Loaded Mashed Potatoes

It's a real shame- I went nearly 20 years of my life thinking I hated mashed potatoes because of those awful imitation blobs they served in the high school cafeteria. Luckily, I'm prone to do odd and impulsive things and one Friday evening as a senior in college, preparing to surprise my post-grad boyfriend with dinner in his Manhattan apartment and armed with merely a fork and a bowl, I got the brilliant idea to smash up a potato.  Maybe it was the hard labor I had to put into mashing that thing, but it was fabulous, and I've been a mashed potato devotee ever since.

I had been loyally mashing up the standard milk and butter potatoes until last Christmas when I received a great recipe for mashed potatoes with brie.  Those were heavenly, but since brie was typically a little out of my price range (Singapore cheese prices, *sigh*), that recipe has evolved into the exorbitant mess I bring you today:

- grated cheese of choice (cheddar is the best bet, small amounts of parmesan are divine and, of course, brie is awesome if you have the luxury)
- about a Tbs of butter/margarine
- a dollop of sour cream
- a dash each of parsley, basil and garlic powder
- bacon bits
- milk as needed
- works best with: yellow or white potatoes, but most others will be just fine

1.  Rinse and wash potatoes and remove any eyes or dark spots.
2.  Chop potatoes into quarters and cover with water in a saucepan or pot.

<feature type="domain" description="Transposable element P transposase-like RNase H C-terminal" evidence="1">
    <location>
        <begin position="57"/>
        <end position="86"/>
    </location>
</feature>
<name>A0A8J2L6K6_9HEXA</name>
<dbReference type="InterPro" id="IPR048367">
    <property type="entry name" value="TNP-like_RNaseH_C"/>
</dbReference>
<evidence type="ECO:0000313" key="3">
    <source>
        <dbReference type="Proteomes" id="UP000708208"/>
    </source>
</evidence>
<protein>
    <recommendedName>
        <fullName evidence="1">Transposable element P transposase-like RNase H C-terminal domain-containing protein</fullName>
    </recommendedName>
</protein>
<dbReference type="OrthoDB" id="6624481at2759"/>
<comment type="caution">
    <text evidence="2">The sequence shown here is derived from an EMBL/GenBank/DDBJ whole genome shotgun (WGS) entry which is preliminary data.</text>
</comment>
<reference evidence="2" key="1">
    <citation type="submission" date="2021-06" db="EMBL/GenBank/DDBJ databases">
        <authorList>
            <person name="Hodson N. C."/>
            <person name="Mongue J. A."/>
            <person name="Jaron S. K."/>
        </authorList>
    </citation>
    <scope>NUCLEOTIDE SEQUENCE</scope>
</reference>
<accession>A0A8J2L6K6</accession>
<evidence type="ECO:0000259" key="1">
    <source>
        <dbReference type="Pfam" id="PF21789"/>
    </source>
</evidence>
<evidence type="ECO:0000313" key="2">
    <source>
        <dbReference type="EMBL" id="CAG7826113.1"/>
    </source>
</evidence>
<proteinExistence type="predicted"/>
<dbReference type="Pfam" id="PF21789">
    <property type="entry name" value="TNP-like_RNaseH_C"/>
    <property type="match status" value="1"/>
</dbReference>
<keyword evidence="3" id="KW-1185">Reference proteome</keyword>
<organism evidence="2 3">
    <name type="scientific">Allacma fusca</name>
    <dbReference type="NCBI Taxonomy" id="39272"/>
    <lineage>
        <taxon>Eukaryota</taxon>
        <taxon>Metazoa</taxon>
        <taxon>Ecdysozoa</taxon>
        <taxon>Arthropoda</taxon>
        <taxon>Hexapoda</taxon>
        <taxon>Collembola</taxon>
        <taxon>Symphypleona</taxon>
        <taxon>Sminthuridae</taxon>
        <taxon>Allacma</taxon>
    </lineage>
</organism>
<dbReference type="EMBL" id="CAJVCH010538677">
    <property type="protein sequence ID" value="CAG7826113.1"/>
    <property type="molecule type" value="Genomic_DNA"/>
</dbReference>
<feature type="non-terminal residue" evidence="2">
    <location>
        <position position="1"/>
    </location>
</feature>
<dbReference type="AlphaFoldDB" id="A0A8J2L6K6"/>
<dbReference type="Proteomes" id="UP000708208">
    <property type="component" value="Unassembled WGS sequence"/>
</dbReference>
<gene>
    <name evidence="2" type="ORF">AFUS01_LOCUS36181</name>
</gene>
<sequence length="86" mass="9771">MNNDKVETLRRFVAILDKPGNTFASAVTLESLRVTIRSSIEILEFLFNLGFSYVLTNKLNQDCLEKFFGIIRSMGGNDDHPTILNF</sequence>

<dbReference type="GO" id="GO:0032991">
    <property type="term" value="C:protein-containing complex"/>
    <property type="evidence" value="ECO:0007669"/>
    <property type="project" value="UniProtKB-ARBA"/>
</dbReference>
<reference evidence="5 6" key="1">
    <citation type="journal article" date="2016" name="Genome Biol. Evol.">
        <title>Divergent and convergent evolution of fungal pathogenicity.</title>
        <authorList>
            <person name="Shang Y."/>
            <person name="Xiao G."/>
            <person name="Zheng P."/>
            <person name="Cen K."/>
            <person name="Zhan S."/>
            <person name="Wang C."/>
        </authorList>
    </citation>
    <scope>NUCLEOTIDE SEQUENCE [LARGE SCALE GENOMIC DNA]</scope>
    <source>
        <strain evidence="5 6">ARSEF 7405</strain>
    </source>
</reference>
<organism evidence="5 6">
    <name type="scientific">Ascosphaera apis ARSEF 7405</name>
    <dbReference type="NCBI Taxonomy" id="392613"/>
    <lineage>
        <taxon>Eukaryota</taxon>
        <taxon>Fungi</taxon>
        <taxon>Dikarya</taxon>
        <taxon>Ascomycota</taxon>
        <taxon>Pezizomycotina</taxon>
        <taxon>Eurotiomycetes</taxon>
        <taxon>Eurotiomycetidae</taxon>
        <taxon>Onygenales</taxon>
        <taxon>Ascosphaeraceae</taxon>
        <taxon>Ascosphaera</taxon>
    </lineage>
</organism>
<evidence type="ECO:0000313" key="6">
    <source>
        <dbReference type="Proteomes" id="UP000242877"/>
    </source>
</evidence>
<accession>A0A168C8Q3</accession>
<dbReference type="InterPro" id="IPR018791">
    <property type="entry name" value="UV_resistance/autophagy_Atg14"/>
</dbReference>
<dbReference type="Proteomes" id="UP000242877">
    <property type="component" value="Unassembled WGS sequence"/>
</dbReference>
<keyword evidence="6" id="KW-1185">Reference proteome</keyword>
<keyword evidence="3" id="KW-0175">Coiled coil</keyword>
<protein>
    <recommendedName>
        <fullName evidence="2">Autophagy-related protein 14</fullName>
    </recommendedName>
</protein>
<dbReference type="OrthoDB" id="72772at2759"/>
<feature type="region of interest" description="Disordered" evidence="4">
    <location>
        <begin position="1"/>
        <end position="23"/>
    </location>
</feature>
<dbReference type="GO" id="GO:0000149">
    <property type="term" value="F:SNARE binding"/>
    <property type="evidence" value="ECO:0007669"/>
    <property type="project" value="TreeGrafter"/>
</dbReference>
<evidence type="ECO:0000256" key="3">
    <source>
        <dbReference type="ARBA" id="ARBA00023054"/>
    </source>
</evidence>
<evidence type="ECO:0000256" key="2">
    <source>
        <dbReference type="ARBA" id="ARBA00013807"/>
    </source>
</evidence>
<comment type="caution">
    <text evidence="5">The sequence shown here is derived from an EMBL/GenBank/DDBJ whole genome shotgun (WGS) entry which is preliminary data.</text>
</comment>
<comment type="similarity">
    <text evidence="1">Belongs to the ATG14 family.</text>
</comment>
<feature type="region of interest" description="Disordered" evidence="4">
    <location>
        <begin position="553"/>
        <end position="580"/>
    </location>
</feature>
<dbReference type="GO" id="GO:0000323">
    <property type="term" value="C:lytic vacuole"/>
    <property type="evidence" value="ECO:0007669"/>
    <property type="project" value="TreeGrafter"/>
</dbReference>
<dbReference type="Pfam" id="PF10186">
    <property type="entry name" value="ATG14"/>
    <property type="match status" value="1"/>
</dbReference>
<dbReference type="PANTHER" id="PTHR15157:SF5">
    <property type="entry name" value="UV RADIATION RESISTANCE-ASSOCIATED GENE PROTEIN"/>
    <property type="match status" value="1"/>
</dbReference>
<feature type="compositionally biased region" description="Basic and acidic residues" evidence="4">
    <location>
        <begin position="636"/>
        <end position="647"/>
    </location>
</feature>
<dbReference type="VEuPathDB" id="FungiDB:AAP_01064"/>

3.  Bring to a boil and cook for about 15-20 minutes more, until the potatoes start to fall apart and the skins are trying to peel off.
4.  Remove the potatoes to a large bowl and add everything but the milk.  Mash with a big wooden spoon until the potatoes reach your desired consistency.  If the potatoes are too dry, add small amounts of milk and continue mashing and mixing until you're pleased with the results.
5.  Enjoy!

  • Since this recipe uses sour cream, there shouldn't be much of a need for milk- if at all -so be sure to mix everything up without the milk first. Otherwise, you're potatoes will be a bit too wet, like the ones in the top photo.
  • Mashing methods vary.  A big spoon, even of the non-wooden variety, is the most popular method and is much easier than you think.  You can also buy spiffy mashers at most kitchen stores that look like this.  My mother always used an electric egg-beater to make super smooth potatoes.  And if you're daring, you could always try the little fork.
  • All the ingredients should be added by taste and the measurements given are just a starting point.  After a time or two, you'll know how much cheese, garlic and sour cream flavor you want your loaded potatoes to have.

  • You'll notice that I do not remove skins in this recipe.  Some people like them and think keeping them in makes your mashed potatoes a bit fancier. They also claim that the skins pack more nutrients.  At any rate, if you just hate potato skins, instead of painstakingly peeling your potatoes before you boil them, I recommend boiling them skin on and in bigger chunks.  The skins pull right off after they're cooked.  
  • Basic mashed potatoes use just butter and milk, but you can mix in any variety of spices and mix-ins to make them loaded to your liking.  I've seen some good recipes with: 
        - garlic and rosemary
        - feta cheese, whipped cream and pepper
        - nutmeg and salt
        - apples, bacon bits and onion

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